(INDIANAPOLIS) - A senate committee has approved an automatic tax rebate for Hoosier taxpayers once the state's budget picture brightens.
But one taxpayer activist complains the idea has already been gutted. Governor Daniels suggested during his reelection campaign the state should issue automatic rebates to taxpayers whenever Indiana's reserves top 10% of the state budget.
There's no chance the state will meet that standard this year, as it struggles to keep spending in check without cutting services too deeply.
The governor has argued that makes it a perfect time to consider the rebate idea on its own merits, without the lure of a check waiting to go in the mail. Watchdog Indiana founder Aaron Smith says Daniels' original idea was a good one. But he told the Senate Tax and Fiscal Policy Committee a subtle change in the bill renders the proposal meaningless. The committee's revised bill now calls for the rebate to kick in if the unobligated surplus is more than 10% of spending.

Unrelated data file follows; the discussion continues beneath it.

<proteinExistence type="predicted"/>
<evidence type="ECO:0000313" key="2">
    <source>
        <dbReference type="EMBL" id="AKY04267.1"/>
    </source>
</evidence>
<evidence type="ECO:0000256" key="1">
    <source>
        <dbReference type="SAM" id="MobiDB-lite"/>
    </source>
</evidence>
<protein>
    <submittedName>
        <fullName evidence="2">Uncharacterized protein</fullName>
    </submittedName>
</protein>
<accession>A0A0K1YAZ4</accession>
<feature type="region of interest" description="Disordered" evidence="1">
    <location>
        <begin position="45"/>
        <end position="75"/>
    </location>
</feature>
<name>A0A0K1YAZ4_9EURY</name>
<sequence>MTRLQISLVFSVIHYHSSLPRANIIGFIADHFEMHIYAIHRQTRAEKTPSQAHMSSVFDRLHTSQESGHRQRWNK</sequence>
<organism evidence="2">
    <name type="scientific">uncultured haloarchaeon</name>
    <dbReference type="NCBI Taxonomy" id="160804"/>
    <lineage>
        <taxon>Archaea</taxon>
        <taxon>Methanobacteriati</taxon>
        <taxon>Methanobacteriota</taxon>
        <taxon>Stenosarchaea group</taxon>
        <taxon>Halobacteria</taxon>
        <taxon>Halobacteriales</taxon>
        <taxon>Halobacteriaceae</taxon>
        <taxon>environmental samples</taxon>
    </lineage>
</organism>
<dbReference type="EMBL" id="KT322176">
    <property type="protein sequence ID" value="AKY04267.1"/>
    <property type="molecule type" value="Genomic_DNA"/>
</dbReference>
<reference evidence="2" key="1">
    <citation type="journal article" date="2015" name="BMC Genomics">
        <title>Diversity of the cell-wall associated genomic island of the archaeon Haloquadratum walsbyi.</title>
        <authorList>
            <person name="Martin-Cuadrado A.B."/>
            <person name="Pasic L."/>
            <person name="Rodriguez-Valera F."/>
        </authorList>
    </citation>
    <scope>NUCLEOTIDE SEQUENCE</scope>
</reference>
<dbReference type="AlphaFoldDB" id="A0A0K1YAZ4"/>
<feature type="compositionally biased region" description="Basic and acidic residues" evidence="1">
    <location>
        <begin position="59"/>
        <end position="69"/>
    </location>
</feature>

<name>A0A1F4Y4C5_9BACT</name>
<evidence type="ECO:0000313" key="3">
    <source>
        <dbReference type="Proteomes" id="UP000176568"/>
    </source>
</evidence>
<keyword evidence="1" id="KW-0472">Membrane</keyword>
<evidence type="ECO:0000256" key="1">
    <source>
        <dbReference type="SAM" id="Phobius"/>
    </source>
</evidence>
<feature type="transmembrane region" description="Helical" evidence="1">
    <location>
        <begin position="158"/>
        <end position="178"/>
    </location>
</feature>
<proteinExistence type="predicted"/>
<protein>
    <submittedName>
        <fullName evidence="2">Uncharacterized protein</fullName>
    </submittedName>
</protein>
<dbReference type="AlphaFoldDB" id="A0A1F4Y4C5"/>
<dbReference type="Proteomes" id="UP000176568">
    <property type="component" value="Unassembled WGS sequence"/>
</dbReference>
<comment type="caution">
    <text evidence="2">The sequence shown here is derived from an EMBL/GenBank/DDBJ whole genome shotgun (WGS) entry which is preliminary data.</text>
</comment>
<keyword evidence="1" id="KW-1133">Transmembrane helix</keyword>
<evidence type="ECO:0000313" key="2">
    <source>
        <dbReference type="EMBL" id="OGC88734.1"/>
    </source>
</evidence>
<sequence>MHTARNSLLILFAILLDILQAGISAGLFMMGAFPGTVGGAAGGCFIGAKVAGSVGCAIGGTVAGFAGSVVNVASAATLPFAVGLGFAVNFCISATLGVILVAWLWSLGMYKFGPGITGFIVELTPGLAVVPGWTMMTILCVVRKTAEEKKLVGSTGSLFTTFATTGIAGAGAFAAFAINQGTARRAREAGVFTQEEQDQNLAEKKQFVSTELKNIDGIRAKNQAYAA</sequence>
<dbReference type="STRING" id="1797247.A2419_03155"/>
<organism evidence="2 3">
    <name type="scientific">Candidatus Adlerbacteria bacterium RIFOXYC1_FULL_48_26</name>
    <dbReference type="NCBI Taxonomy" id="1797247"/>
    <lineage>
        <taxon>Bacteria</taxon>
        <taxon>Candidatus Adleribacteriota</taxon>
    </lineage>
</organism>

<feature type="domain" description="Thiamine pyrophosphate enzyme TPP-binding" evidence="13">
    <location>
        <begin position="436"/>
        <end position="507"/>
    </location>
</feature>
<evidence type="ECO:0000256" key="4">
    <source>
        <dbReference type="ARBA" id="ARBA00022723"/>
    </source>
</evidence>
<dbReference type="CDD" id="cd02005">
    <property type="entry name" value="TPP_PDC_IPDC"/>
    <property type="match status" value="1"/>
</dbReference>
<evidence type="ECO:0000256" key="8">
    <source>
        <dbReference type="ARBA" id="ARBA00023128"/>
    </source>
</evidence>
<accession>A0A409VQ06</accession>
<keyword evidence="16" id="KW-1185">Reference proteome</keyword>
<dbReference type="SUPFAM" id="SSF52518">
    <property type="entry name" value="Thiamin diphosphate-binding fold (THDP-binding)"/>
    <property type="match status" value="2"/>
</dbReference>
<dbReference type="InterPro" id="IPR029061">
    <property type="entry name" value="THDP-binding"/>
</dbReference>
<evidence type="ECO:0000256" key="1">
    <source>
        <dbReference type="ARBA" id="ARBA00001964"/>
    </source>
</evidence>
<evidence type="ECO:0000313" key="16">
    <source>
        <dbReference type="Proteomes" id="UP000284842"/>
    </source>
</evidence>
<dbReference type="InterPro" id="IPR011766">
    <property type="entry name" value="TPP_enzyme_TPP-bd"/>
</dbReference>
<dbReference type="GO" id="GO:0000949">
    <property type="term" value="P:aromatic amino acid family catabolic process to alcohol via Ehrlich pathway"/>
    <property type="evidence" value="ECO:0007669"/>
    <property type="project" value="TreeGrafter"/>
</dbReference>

That means specific reserve accounts, including the Rainy Day Fund and the Medicaid and tuition reserves, wouldn't count in the calculation. Smith contends that means there's no way taxpayers would ever see a dime. Indiana closed the last fiscal year with a total reserve of $1.4 billion, 10.9% of the amount budgeted for the year.
The unobligated reserve was just 4.6%. The committee approved the bill 10-1, with South Bend Democrat John Broden casting the only "nay" vote. The full senate will consider the bill next week.
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